Image: Equipment used to capture carbon dioxide emissions is seen at a coal-fired power plant owned by NRG Energy where carbon collected from the plant will be used to extract crude from a nearby oilfield in Thomspsons, Texas, U.S. on January 9, 2017. REUTERS/Ernest Scheyder
By Nina Chestney
LONDON (Reuters) – A greener energy mix helped keep energy-related carbon dioxide emissions flat in 2016 yet more needs to be done to avert a harmful rise in global temperatures, International Energy Agency (IEA) data showed on Friday.
Energy sector emissions of 32.1 gigatons were unchanged from 2015 and 2014 even though the global economy grew by 3.1 percent, the IEA estimated.
“These three years of flat emissions in a growing global economy signal an emerging trend and that is certainly a cause for optimism, even if it is too soon to say that global emissions have definitely peaked,” IEA Executive Director Fatih Birol said in a statement.
Carbon dioxide emissions fell in the United States and China, the world’s two largest energy users and emitters, and were stable in Europe.
This helped to offset increases in CO2 emissions in the rest of the world, the IEA said.
U.S. emissions fell by 3 percent to their lowest level since 1992 helped by higher use of shale gas and renewable energy displacing coal.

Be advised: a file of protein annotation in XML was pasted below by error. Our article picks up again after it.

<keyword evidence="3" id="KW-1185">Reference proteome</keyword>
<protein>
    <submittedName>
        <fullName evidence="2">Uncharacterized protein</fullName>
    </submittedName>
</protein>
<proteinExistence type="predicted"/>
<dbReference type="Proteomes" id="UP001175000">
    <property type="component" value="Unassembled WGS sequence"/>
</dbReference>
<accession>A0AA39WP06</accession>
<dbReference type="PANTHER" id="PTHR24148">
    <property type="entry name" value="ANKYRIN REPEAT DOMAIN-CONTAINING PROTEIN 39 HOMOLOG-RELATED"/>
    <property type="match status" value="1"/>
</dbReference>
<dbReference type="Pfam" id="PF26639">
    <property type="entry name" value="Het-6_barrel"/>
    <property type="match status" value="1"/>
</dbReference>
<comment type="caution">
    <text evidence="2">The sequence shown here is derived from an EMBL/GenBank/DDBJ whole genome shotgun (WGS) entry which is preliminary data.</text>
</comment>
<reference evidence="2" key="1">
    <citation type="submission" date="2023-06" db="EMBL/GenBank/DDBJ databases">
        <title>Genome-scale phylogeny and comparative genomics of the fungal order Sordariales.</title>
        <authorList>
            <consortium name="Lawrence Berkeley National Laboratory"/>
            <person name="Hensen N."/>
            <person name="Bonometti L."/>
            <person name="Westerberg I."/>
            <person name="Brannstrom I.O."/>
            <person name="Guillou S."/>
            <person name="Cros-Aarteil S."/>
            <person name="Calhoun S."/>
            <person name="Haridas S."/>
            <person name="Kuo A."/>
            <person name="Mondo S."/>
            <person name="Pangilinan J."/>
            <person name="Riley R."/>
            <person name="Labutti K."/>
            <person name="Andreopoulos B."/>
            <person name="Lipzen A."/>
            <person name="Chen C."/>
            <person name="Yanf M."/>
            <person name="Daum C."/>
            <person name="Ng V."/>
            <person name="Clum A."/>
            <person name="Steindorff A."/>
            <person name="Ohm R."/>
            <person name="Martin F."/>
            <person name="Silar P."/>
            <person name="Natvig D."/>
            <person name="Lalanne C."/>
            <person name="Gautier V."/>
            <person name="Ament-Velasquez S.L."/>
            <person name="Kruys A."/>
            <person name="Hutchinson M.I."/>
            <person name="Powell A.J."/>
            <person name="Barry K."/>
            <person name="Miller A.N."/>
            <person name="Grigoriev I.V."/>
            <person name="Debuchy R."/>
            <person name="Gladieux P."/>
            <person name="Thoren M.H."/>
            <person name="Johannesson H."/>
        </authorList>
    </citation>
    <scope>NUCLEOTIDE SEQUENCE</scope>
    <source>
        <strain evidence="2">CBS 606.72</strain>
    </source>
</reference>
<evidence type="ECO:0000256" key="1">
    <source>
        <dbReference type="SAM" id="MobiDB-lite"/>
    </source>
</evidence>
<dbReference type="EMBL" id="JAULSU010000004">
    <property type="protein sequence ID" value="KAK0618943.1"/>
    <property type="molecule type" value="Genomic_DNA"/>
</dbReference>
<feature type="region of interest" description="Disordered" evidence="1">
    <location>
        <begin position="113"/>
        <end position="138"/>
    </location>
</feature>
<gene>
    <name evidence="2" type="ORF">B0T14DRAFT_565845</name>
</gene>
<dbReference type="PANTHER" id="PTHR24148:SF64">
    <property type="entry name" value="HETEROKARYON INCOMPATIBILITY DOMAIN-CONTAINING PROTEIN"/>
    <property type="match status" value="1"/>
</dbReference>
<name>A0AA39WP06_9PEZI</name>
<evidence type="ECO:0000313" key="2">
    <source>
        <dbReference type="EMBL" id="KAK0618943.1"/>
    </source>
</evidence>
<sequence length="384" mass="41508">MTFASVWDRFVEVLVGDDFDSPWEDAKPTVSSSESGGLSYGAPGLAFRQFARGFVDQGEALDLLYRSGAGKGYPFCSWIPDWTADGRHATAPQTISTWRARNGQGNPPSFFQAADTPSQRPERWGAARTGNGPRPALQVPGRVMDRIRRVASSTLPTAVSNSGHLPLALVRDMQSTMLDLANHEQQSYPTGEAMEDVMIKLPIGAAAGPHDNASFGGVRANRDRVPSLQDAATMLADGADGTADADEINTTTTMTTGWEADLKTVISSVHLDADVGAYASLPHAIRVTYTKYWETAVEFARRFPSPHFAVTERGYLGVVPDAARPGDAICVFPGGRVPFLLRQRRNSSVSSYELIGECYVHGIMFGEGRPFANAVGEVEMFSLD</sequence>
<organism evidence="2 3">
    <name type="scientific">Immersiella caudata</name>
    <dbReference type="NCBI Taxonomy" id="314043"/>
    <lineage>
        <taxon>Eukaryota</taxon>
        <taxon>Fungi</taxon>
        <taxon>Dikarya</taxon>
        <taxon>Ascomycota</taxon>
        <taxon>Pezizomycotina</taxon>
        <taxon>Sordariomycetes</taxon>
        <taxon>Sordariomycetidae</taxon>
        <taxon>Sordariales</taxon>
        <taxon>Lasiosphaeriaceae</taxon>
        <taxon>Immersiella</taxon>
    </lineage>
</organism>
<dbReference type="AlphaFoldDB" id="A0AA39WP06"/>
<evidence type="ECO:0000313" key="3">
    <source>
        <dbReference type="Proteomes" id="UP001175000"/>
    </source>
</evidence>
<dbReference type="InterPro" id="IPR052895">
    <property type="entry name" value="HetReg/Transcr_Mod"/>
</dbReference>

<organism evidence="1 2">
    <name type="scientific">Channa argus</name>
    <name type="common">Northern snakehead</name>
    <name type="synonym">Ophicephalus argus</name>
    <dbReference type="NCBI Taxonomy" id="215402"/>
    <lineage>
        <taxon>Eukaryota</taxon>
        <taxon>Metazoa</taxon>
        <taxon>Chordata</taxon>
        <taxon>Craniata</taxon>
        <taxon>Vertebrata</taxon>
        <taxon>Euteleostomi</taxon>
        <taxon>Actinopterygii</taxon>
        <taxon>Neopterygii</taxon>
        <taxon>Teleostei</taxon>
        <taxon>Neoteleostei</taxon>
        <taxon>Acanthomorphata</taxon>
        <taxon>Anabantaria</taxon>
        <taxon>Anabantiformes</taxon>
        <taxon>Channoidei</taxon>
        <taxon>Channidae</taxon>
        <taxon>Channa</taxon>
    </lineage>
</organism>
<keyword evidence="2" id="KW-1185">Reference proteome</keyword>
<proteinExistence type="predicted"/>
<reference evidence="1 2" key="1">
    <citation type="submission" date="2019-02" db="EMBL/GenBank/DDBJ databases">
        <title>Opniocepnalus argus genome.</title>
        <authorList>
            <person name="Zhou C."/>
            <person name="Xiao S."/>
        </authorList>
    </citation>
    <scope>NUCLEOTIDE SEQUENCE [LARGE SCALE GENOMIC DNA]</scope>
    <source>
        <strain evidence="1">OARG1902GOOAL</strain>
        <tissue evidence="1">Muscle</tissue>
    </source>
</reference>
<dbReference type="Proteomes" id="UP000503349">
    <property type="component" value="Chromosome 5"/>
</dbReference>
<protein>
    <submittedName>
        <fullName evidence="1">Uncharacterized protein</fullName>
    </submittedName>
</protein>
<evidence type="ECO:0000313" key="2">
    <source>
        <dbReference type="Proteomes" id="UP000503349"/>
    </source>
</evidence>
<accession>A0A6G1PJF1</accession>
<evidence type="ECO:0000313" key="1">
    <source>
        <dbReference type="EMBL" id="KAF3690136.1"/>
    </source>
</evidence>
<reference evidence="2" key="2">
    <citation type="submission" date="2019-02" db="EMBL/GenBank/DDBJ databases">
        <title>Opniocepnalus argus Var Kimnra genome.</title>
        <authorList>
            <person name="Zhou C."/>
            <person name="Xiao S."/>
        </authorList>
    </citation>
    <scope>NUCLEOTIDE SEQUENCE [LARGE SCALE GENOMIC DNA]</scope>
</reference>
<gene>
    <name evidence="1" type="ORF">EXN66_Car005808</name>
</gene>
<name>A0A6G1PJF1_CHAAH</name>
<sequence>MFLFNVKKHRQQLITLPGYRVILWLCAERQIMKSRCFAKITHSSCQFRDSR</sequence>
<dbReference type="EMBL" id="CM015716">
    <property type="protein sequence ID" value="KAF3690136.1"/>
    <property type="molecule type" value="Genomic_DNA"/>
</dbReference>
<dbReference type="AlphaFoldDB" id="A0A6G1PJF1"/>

For the first time, the United States produced more electricity from natural gas than from coal last year.
Emissions in China fell by 1 percent as coal demand declined despite its economy growing by 6.7 percent.
China used more renewables, nuclear and gas in power generation and spurred a switch to gas from coal in the industrial and building sectors.
Still, the IEA said keeping emissions flat was not enough to prevent global temperatures from increasing by more than two degrees Celsius above pre-industrial levels, the IEA said.
At the Paris climate conference in December 2015, 195 countries adopted a legally binding deal aimed at avoiding dangerous climate change by limiting global warming to “well below” 2 Celsius.
(Editing by Jason Neely)
Copyright 2017 Thomson Reuters. Click for Restrictions.